#

Outcome Measures

Four main outcome categories were identified: objective, subjective, sports activity, and failure.

The International Knee Documentation Committee (IKDC) objective knee evaluation form was used for the clinical objective evaluation.[25] [26] Satisfactory knee function was defined as an overall classification of normal or nearly normal (categories A and B, respectively).

Patients were administered three validated self-reported questionnaires for subjective evaluation: the Knee Injury and Osteoarthritis Outcome Score, the Lysholm score, and the IKDC subjective evaluation form.[27] [28] [29] [30] [31] Patients were also asked to rate their operated knee function with a percentage compared with the preinjury status. A good subjective outcome was defined as a Lysholm score higher than 85 points, satisfaction higher than 85%, and IKDC score higher than 78 points. These cutoff values were chosen based on the available literature and the average value of this population.[32] Particularly, Lysholm score was previously demonstrated to have a strong correlation with patient satisfaction,[33] and the IKDC subjective knee score was reported in many different studies as a good outcome measurement in ACL-reconstructed patients.[34] [35]

RTP was defined as returning to either practice or competition. For the RTP evaluation, patients completed a self-reported questionnaire with data regarding the sport played before injury, the activity level of competition (based on the Tegner[27] questionnaire and divided into professional or not), and the postoperative activity level. Patients who did not resume sports at all or at the same preinjury level were asked to indicate the main reason. The causes were classified into knee-related (pain, instability, etc.) and personal (fear of reinjury, family, work, etc.). The Subjective Patient Outcome for Return to Sports (SPORTS) score was used to evaluate the level of sports participation compared with the preinjury period.[36] The psychological involvement in both RTP and no-RTP patients was assessed with the ACL-ACL-RSI score.[14] This score consists of 12 questions for the evaluation of the three types of psychological responses believed to be associated with RTP (emotions, confidence in performance, and risk appraisal). A low ACL-RSI score is associated with low confidence in sport practice and high psychological involvement.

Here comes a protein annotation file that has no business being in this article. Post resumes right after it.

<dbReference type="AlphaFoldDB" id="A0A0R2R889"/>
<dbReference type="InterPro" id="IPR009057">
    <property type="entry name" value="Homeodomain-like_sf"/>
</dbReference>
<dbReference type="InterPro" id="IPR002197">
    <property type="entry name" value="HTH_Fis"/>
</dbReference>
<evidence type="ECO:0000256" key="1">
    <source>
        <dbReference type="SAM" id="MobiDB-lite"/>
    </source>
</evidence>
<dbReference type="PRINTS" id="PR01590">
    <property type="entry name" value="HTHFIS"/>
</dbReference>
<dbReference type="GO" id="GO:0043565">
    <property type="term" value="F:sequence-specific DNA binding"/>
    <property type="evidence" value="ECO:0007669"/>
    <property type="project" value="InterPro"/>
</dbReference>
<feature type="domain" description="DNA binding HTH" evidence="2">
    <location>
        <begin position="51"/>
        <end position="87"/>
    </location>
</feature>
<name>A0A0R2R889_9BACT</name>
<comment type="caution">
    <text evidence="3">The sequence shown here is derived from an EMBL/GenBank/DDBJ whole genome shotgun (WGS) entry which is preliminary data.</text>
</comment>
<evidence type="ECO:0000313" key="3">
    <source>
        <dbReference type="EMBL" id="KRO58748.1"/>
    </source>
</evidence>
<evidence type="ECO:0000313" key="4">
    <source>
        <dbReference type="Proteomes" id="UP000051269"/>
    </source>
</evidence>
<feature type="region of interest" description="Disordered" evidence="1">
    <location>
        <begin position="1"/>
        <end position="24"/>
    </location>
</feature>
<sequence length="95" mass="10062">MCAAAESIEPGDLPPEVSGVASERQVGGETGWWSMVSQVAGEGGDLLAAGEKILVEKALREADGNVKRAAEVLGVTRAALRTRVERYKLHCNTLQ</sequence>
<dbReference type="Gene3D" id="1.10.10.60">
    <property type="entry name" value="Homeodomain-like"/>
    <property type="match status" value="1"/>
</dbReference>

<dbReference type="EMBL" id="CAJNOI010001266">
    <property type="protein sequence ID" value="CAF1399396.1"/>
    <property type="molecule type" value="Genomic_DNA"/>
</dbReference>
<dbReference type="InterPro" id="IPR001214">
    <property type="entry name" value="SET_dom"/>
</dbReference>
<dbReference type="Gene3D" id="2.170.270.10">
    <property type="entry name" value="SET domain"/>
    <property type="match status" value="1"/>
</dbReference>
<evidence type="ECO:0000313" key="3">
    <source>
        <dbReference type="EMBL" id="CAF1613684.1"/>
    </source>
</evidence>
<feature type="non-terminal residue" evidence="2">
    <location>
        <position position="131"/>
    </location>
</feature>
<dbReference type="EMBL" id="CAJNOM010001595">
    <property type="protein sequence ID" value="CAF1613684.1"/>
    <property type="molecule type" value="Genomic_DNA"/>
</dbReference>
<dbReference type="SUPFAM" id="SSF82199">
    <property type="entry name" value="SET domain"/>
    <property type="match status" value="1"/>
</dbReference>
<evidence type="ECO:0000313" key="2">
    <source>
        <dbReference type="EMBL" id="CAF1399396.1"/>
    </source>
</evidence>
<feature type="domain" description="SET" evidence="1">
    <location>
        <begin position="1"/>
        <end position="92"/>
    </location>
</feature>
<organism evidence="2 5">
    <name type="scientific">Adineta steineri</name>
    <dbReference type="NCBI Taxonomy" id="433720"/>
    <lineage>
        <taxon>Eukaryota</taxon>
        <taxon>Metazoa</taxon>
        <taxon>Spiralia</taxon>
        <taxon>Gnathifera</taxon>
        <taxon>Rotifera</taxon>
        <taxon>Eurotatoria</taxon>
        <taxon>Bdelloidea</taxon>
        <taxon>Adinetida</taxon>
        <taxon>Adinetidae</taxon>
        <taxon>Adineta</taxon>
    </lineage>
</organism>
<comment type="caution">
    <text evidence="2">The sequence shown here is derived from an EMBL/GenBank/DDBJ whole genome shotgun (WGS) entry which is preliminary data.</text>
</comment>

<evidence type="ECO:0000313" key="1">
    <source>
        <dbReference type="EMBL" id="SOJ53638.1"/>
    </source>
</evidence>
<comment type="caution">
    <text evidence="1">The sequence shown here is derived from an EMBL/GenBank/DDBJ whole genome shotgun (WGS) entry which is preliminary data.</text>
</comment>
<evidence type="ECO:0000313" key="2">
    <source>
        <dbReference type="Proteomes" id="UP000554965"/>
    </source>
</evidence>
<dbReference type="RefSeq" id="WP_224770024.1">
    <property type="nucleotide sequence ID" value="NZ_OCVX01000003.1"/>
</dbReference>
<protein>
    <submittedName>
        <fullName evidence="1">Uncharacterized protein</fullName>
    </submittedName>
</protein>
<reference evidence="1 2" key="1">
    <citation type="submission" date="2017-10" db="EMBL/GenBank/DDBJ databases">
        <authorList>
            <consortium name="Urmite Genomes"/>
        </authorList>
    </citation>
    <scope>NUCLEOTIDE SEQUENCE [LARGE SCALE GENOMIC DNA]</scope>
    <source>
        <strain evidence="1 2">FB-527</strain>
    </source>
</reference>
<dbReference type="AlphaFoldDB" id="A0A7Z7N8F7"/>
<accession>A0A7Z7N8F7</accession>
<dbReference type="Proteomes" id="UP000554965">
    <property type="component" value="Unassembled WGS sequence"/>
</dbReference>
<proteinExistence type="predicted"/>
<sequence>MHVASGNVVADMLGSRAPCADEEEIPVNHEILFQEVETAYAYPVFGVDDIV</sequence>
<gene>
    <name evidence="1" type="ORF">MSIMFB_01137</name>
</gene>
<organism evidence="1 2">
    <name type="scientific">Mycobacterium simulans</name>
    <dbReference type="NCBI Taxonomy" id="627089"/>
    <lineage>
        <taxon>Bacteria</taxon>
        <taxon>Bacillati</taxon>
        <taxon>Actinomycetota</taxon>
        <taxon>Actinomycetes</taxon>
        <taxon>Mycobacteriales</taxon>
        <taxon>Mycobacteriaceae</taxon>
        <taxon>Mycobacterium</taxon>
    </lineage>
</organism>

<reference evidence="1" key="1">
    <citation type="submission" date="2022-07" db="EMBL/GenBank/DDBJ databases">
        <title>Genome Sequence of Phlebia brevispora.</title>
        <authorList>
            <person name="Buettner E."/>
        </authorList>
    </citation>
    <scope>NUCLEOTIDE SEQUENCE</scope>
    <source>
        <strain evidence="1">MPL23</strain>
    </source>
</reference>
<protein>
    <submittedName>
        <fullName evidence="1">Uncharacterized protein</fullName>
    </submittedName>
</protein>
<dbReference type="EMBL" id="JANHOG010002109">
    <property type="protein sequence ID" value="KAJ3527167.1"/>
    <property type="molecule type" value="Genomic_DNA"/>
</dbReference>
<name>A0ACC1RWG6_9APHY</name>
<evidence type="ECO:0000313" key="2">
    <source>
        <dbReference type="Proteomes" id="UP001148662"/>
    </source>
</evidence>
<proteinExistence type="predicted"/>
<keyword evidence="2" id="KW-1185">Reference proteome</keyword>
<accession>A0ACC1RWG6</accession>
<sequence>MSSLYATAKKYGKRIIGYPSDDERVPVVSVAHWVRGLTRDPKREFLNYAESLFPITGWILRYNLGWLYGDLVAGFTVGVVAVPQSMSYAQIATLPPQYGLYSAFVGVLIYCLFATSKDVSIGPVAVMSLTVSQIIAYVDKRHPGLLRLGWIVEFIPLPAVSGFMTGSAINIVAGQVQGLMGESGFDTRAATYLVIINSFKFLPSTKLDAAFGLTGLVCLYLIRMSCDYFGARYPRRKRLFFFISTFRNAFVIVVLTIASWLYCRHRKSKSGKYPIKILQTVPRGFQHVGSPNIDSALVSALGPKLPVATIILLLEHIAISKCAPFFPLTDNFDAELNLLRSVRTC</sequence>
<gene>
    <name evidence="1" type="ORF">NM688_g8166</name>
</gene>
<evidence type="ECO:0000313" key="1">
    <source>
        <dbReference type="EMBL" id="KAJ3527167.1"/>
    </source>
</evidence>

Some outcome measures (Lysholm score, total IKDC score, KT-1000 test, and ACL-RSI score) were also handled as potential prognostic factors affecting both RTP and SPORTS score and were defined as “outcome-related” predictor variables.

All the predictor and outcome variables were dichotomized. The cutoff for the different outcomes was based on literature data[32] or on the average score obtained in this case series ([Table 1]).


#

Data Analysis

Descriptive statistics was used for all demographics, subjective outcomes, sports participation, and rehabilitation data. Data were collected using Excel Microsoft. Continuous variables were expressed as mean, standard deviation (SD), and range. Student's t-test was applied to normally distributed continuous outcomes, whereas chi-square test was used for categorical outcomes to analyze differences between preoperative and postoperatively scores or data.